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Our Automobiles
Once again we found ourselves in that special age of a nation. After the war automobiles started to become less expensive, the automobile manufacturers had to find something to build instead of jeeps, trucks, and tanks. All those young military men coming home with cash accumulated during the war and just greatful to be alive couldn't wait to get a new automobile and travel. Driving was the new "American Pastime". One of the great things of the time is that the auto manufacturers really cpmpeted and each one had a very unique looks to their products. It was easy to distinguish between Ford and Chevrolet and Buick and Oldsmobile, etc..

Being a rural town, many of us learned to drive  in pickups. I learned on a 1946 Chevy pickup. I was 10 at the time. I would back the truck down the driveway and then pull forward. Well I tried to pull forward. My success was directly proportional to how well I released the clutch.

Just as we had learned to recognize the cars everyone drove, we could also identify just about every one by the sound their mufflers made. Each car made a different sound, depending upon the number of cylinders, whether it had a split manafold, and how old the mufflers were. I can't recall any of the Algebraic Theroems we were taught, but I can still recall the sounds of the various guy's cars..... During the course of my driving that car during high school I never got a speeding ticket, but.......I did accumulate 7 tickets for "noisey mufflers". Thankfully they were not considered "moving violations" and therefore didn't count against my auto insurance!
On the next page we'll take a look at the WHS Parking Lot and see who from our class might be there... just by identifying their car....
The 50's were a time of "Hot Rods" that were fast and low and loud, and of course we all tried to follow suit. My brother and I had a typical  "machine". It was a bronze colored 1955 Chevrolet Belaire Sedan. The stock V-8 engine had been rebored and oversized pistons inserted (thanks to our Dad, who was a tractor mechanic), along with a 3/4 race cam.The head was swapped out for a 1962 Corvette head with 4-barrel carberator (I'm not sure it increased speed that much but it could certainly drink twice the gas..@ $.27 a gallon...but who had $.27 ? ).  It had a 3 speed Hurst floor shift (converted from the column to the floor), twin glass packed mufflers, and outside "lake pipe" external cutout exhausts. The car had been lowered by 4" all around. It mounted beautiful "Spinner" hub caps. It had been "slicked", where all stock chrome ornaments on the hood and trunk were removed, and the holes filled and painted. It wasn't particularly fast, but it looked and sounded good. Our PRIDE and JOY!!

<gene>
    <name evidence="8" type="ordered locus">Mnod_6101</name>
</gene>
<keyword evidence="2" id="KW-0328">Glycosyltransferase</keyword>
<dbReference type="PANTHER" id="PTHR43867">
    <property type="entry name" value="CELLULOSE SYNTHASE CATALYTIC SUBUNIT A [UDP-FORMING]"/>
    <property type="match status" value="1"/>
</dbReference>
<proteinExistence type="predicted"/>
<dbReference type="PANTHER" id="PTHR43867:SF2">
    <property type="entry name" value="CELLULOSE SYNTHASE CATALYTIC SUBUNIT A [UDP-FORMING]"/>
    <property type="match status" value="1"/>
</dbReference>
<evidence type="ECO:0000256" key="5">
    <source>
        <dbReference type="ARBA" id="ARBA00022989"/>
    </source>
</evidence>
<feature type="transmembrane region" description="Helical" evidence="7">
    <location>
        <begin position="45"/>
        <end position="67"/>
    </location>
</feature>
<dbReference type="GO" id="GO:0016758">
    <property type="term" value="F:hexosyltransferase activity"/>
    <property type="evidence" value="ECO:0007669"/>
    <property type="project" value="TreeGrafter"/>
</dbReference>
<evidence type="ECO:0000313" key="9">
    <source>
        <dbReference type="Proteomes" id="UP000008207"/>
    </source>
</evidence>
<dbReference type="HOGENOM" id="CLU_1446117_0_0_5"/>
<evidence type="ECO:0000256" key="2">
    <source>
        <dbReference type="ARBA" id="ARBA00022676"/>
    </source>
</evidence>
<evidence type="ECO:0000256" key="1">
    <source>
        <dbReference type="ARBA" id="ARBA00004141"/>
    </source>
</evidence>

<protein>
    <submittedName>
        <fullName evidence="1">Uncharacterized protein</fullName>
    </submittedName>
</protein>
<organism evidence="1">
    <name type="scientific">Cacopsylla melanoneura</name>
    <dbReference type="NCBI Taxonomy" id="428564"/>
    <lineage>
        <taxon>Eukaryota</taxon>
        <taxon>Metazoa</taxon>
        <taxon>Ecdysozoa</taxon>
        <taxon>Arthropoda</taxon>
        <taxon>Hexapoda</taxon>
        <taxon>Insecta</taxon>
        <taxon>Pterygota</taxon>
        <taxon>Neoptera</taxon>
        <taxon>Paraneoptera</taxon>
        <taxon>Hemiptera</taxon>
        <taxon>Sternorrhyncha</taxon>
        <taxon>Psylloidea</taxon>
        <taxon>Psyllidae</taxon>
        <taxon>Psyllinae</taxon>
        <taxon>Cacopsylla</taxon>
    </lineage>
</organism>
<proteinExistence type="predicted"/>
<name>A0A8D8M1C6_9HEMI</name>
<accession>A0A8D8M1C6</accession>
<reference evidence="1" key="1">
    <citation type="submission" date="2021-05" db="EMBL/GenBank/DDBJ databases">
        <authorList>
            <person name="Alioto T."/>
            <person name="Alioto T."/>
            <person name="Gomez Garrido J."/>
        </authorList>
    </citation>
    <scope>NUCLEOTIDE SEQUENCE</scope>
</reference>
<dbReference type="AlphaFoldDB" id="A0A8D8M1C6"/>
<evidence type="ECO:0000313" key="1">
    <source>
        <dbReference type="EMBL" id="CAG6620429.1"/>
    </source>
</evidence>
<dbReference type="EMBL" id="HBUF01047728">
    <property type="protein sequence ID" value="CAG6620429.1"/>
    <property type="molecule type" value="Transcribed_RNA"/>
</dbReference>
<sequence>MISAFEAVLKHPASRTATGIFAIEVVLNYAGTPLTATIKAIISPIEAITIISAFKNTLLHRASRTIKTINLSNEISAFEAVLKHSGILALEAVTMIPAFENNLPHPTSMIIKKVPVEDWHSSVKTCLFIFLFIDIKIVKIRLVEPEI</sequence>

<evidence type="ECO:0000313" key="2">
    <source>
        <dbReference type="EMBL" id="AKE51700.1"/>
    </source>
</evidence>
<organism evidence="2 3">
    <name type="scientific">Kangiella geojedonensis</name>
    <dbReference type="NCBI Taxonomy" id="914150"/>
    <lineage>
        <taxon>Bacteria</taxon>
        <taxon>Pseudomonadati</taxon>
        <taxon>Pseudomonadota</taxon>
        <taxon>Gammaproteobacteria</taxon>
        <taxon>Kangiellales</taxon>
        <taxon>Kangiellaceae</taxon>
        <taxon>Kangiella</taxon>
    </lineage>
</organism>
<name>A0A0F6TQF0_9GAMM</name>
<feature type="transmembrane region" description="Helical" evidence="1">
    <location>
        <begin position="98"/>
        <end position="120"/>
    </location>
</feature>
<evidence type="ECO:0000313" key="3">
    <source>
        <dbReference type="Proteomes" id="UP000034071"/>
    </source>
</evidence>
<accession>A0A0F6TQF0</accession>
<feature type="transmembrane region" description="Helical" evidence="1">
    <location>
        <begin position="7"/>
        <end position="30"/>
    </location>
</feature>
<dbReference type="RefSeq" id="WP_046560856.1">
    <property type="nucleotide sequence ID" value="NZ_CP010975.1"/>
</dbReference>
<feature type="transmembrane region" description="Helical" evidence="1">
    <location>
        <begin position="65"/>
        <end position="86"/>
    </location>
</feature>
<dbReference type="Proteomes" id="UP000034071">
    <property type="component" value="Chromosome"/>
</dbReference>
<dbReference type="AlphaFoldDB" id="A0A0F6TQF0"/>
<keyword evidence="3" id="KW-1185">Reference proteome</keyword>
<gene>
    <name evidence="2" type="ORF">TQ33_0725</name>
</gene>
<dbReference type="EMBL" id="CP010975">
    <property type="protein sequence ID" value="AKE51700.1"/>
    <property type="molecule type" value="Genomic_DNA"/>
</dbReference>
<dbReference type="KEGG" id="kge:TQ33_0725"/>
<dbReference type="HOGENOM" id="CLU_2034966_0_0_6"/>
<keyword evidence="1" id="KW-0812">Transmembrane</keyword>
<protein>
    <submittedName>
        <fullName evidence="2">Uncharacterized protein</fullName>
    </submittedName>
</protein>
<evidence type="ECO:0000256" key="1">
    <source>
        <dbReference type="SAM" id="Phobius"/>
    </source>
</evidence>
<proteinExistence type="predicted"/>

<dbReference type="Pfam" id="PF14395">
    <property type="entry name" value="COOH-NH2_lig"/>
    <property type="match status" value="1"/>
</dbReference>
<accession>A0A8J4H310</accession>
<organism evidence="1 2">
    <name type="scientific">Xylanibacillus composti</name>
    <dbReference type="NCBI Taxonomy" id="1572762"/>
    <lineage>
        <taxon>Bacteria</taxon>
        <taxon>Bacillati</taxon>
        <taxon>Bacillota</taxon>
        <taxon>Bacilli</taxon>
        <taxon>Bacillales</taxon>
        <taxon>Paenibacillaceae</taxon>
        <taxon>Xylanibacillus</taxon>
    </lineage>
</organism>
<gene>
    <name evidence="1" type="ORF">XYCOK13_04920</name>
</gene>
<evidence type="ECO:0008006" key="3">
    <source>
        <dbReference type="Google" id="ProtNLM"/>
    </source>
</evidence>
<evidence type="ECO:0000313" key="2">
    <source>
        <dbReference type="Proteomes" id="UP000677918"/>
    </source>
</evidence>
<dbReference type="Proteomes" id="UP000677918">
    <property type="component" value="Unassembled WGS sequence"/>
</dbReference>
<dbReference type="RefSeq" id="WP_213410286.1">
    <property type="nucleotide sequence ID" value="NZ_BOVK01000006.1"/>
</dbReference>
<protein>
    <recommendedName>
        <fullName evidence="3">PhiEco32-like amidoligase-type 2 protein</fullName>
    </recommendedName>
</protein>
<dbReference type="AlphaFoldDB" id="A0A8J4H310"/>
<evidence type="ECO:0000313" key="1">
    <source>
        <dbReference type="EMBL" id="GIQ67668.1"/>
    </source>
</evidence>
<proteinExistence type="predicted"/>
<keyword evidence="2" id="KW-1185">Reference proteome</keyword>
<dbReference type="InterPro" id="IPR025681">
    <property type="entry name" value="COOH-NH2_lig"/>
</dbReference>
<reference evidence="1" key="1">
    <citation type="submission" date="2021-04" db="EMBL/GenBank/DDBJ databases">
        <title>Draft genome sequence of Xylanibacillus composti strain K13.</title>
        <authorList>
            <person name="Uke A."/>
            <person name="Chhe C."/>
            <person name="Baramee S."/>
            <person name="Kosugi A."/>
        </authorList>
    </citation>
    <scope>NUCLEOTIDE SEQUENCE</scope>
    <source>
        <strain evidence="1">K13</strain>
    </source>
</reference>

The starter was a button beside the foot pedal that you learned to press while pumping the footpedal to get it started. Almost all of us learned to drive a "stick shift" transmission. Pickups usually had the shift rod on the floor and passenger cars had them on the column by the steering wheel. Learning how to release the clutch smoothly while giving the car gas was a real challenge at first. Windshield wipers ran off a vacuum hose attached to the carberater. If you had the wipers turned on and gave the car more gas, the  wipers slowed down or stopped all together. Top highway speed limit was 50 mph. he cars could easily go faster but the roads just were'nt designed for higher speeds.Highways were merely paved two lane roads, with no shoulders, and a dashed white stripe in the middle... no yellow stripes or anything to show no-passing zones. I remember the family loading up in the car and making a special trip to Dallas just to see the new  ultra modern 4-lane highway they called Central Expressway. City stop signs were brass markers that said STOP and  were on the ground in the middle of the street at the intersection.
Not only was gasoline relatively cheap, but when you went to the station, the attendant would clean your windshield, check your oil and gas, and check the amount of air in your tires. Sometimes you even got "trading stamps." Although gas was relatively inexpensive, no one had the money to buy much. Usually there would be several riders with you and you'd take up a collection to buy gas. If you could buy 5 gallons of gas it was considered a good day. One phrase I always wanted to say but never got the chance my entire time in high school was "Fill it up please".....